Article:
In the 2019 Maharashtra assembly elections, the Bharatiya Janata Party and Shiv Sena alliance won a majority in the 288-member house. But both the parties failed to match their electoral tally of the 2014 assembly elections. The BJP won in 105 constituencies this year, as opposed to 122 seats in 2014, and the Shiv Sena clocked 56 seats, seven less than the previous election. Meanwhile, the Congress and the Nationalist Congress Party combine—the state’s main opposition parties—surpassed their 2014 performance. The Congress won 44 seats, two more than in 2014, whereas the NCP clocked 54 seats, compared to the 41 it won in the previous election.
Ever since the result was announced on 24 October, fissures started to appear in the BJP-Shiv Sena alliance, leading to speculation that the combine may not form the government. In an interview with Tushar Dhara, a reporting fellow at The Caravan, the senior Congress leader Prithviraj Chavan, a former chief minister of Maharashtra and a minister of state in the prime minister’s office, discussed the political implications of the assembly election results.
Tushar Dhara: What political message does the Maharashtra electoral verdict convey?
Prithviraj Chavan: The message is clear—people have voted on the performance of the [chief minister Devendra] Fadnavis’ government in the last five years. It is a very dismal performance, in spite of the fact that he had absolute power. [During] Manohar Joshi’s government [between 1995–1999] and then the fifteen years of the Congress-NCP rule, there was always a chief minister and a deputy CM, and the important portfolios were shared. [Fadnavis] was the chief minister by himself, there was no deputy CM. All the important portfolios were with the CM. He was absolutely unhindered and unfettered.
The farm sector continues to underperform. The agricultural growth-rate continues to plummet, and farmers’ suicides continue unabated. All the promises to farmers remain unfulfilled. Unemployment is a major challenge. No new investment is happening on the ground, although there are tall claims. If you ask about the proof of where the investment is, or district-wise details, there is a big silence. Maharashtra has lost its pre-eminent position as the number one industrial state in the country. Mumbai has lost its pre-eminence as the financial capital of the country. Not a single infrastructure project got completed in the last five years.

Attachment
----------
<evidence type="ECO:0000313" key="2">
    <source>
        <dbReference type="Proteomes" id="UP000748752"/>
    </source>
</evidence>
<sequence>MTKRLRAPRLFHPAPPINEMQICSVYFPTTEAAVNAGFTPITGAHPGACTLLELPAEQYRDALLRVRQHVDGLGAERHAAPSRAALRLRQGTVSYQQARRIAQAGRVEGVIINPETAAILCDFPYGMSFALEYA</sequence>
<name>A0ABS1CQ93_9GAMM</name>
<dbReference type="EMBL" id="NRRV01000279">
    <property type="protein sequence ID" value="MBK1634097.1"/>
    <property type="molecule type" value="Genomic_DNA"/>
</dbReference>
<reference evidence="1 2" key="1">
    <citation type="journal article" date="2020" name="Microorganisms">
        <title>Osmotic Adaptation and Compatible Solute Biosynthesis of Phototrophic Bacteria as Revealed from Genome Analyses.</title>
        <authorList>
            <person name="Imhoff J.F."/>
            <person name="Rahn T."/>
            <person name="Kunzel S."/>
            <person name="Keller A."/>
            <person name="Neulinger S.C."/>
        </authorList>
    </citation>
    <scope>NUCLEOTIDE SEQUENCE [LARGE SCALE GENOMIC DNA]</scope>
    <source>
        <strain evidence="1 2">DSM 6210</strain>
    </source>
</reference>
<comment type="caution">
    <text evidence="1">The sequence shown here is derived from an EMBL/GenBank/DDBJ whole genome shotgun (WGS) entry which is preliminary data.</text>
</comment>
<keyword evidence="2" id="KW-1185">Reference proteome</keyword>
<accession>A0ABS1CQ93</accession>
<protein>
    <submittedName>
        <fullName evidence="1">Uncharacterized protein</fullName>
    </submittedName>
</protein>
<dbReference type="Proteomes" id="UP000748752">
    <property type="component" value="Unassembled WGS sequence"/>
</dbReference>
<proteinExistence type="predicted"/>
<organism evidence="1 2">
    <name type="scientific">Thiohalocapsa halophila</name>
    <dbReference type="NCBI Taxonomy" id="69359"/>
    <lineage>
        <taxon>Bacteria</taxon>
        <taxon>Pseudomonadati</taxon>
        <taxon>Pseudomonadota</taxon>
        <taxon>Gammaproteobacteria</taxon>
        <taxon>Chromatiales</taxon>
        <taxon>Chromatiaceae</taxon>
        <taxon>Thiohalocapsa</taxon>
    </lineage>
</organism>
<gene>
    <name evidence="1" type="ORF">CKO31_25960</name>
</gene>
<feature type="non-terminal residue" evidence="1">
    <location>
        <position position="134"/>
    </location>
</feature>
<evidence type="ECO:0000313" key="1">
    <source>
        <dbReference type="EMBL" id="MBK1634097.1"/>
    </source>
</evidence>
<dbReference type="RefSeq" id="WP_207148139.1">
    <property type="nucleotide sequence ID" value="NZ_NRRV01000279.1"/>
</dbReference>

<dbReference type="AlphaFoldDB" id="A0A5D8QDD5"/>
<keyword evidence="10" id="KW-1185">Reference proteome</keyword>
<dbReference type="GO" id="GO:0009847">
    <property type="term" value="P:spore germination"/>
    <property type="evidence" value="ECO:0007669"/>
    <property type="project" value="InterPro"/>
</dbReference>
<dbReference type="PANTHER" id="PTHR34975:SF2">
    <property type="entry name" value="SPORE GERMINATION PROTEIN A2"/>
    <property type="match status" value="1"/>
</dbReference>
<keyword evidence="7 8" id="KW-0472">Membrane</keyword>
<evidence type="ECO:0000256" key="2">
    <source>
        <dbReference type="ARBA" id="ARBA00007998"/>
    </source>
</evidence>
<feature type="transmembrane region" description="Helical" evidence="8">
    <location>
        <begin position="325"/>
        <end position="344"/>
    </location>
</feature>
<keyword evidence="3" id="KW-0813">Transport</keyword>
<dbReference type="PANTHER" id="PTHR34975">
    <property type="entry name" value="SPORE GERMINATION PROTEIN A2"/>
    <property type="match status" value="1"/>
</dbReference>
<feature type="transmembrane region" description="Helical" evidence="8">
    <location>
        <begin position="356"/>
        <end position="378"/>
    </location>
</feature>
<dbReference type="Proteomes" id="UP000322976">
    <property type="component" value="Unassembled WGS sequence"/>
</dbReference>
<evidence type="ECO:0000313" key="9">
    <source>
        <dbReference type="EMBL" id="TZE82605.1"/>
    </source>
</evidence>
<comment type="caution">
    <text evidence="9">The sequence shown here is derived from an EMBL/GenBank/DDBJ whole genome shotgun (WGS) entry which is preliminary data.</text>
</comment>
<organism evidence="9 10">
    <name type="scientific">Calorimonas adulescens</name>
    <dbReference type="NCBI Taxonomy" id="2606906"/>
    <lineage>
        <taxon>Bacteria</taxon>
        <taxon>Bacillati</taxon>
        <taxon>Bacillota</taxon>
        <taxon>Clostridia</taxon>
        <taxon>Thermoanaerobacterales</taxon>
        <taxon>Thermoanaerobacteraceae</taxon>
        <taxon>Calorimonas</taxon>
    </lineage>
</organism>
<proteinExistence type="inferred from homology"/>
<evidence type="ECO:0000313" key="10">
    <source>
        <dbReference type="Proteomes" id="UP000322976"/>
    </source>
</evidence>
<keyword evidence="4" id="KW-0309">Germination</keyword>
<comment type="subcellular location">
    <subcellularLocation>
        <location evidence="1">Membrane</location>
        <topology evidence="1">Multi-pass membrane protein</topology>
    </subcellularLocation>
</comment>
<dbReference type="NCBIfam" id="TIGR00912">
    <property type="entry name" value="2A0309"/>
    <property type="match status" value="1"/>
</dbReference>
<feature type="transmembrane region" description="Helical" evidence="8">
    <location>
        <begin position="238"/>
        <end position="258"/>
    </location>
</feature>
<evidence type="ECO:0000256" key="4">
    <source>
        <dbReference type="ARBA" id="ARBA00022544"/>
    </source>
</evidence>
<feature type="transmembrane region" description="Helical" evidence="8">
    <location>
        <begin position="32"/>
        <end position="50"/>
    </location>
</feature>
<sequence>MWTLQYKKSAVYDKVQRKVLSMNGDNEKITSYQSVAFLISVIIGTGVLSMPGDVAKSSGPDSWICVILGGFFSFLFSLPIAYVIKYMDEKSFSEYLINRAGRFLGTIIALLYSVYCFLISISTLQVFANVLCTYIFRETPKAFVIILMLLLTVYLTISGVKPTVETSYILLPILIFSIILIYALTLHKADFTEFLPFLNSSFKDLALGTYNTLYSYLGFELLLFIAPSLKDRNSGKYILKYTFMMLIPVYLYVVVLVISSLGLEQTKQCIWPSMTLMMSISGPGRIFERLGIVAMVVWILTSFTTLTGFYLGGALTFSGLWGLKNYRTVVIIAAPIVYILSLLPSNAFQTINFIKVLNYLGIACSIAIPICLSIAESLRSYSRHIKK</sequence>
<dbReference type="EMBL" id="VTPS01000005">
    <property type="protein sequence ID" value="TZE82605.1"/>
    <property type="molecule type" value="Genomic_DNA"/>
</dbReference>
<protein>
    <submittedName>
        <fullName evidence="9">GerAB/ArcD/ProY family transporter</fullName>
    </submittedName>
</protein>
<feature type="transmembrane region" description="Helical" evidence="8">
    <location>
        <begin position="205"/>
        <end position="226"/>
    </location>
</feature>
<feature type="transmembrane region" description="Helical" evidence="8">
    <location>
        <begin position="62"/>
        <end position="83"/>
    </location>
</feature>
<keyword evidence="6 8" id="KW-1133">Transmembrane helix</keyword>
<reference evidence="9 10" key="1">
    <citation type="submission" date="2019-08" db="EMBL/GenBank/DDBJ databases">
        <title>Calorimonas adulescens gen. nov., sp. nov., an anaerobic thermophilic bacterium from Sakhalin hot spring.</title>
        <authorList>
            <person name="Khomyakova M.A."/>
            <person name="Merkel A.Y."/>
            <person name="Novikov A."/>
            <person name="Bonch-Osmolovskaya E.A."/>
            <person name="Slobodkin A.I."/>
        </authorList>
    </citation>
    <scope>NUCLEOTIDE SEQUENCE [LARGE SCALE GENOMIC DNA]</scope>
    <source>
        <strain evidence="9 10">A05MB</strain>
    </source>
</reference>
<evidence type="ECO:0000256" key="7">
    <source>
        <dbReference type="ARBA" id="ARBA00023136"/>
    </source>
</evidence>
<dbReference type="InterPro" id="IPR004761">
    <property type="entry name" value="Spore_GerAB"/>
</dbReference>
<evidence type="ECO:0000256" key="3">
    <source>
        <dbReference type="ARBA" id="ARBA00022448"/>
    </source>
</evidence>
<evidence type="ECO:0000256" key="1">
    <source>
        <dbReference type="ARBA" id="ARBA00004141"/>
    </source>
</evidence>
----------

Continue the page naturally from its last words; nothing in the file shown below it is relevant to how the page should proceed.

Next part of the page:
People realised that nobody was talking about the performance of the Fadnavis government during the election campaign. The national leaders who came here—particularly, the prime minister and the home minister—kept talking about Article 370 and NRC [National Register of Citizens, a list of Assam’s Indian citizens] and VD Savarkar [the Hindutva ideologue] and Ram Mandir. They did not talk about a single issue that concerned the people of Maharashtra—livelihood, bread and butter issues. So, the opposition took [this] to the ruling party, saying, “why are you not discussing the current challenges before that state? Handling of the drought, handling of the flood, disaster management”—everywhere, the government and ministers were found wanting. The people have expressed their dissatisfaction with the BJP-SS government by pulling their numbers down.